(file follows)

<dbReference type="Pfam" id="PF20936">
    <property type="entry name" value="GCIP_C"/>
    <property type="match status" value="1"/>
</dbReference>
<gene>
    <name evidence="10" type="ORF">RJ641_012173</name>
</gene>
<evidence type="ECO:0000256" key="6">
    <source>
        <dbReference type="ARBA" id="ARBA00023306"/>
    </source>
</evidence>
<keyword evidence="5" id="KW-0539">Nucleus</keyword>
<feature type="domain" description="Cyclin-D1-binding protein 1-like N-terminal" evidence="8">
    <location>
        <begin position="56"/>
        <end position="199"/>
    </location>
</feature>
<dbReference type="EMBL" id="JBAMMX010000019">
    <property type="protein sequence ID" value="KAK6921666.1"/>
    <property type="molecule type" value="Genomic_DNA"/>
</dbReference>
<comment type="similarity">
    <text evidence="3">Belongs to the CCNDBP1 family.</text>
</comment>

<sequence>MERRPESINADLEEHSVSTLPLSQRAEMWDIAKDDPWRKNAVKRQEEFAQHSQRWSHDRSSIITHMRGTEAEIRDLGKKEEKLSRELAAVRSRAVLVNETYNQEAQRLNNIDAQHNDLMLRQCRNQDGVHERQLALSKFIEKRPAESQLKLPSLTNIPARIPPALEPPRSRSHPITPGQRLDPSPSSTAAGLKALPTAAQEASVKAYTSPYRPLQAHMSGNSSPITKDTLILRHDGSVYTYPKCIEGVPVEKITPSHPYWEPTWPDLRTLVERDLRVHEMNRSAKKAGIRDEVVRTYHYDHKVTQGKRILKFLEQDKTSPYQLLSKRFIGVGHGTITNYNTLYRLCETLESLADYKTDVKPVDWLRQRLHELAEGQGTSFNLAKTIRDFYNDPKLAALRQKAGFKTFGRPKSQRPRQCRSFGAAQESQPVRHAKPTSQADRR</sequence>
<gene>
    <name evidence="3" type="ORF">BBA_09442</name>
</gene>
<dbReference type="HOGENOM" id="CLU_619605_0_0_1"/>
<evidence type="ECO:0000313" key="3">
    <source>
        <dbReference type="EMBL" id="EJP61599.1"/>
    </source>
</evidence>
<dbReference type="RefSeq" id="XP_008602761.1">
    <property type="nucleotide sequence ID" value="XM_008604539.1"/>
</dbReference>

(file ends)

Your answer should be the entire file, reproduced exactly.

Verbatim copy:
<dbReference type="Pfam" id="PF20936">
    <property type="entry name" value="GCIP_C"/>
    <property type="match status" value="1"/>
</dbReference>
<gene>
    <name evidence="10" type="ORF">RJ641_012173</name>
</gene>
<evidence type="ECO:0000256" key="6">
    <source>
        <dbReference type="ARBA" id="ARBA00023306"/>
    </source>
</evidence>
<keyword evidence="5" id="KW-0539">Nucleus</keyword>
<feature type="domain" description="Cyclin-D1-binding protein 1-like N-terminal" evidence="8">
    <location>
        <begin position="56"/>
        <end position="199"/>
    </location>
</feature>
<dbReference type="EMBL" id="JBAMMX010000019">
    <property type="protein sequence ID" value="KAK6921666.1"/>
    <property type="molecule type" value="Genomic_DNA"/>
</dbReference>
<comment type="similarity">
    <text evidence="3">Belongs to the CCNDBP1 family.</text>
</comment>

<sequence>MERRPESINADLEEHSVSTLPLSQRAEMWDIAKDDPWRKNAVKRQEEFAQHSQRWSHDRSSIITHMRGTEAEIRDLGKKEEKLSRELAAVRSRAVLVNETYNQEAQRLNNIDAQHNDLMLRQCRNQDGVHERQLALSKFIEKRPAESQLKLPSLTNIPARIPPALEPPRSRSHPITPGQRLDPSPSSTAAGLKALPTAAQEASVKAYTSPYRPLQAHMSGNSSPITKDTLILRHDGSVYTYPKCIEGVPVEKITPSHPYWEPTWPDLRTLVERDLRVHEMNRSAKKAGIRDEVVRTYHYDHKVTQGKRILKFLEQDKTSPYQLLSKRFIGVGHGTITNYNTLYRLCETLESLADYKTDVKPVDWLRQRLHELAEGQGTSFNLAKTIRDFYNDPKLAALRQKAGFKTFGRPKSQRPRQCRSFGAAQESQPVRHAKPTSQADRR</sequence>
<gene>
    <name evidence="3" type="ORF">BBA_09442</name>
</gene>
<dbReference type="HOGENOM" id="CLU_619605_0_0_1"/>
<evidence type="ECO:0000313" key="3">
    <source>
        <dbReference type="EMBL" id="EJP61599.1"/>
    </source>
</evidence>
<dbReference type="RefSeq" id="XP_008602761.1">
    <property type="nucleotide sequence ID" value="XM_008604539.1"/>
</dbReference>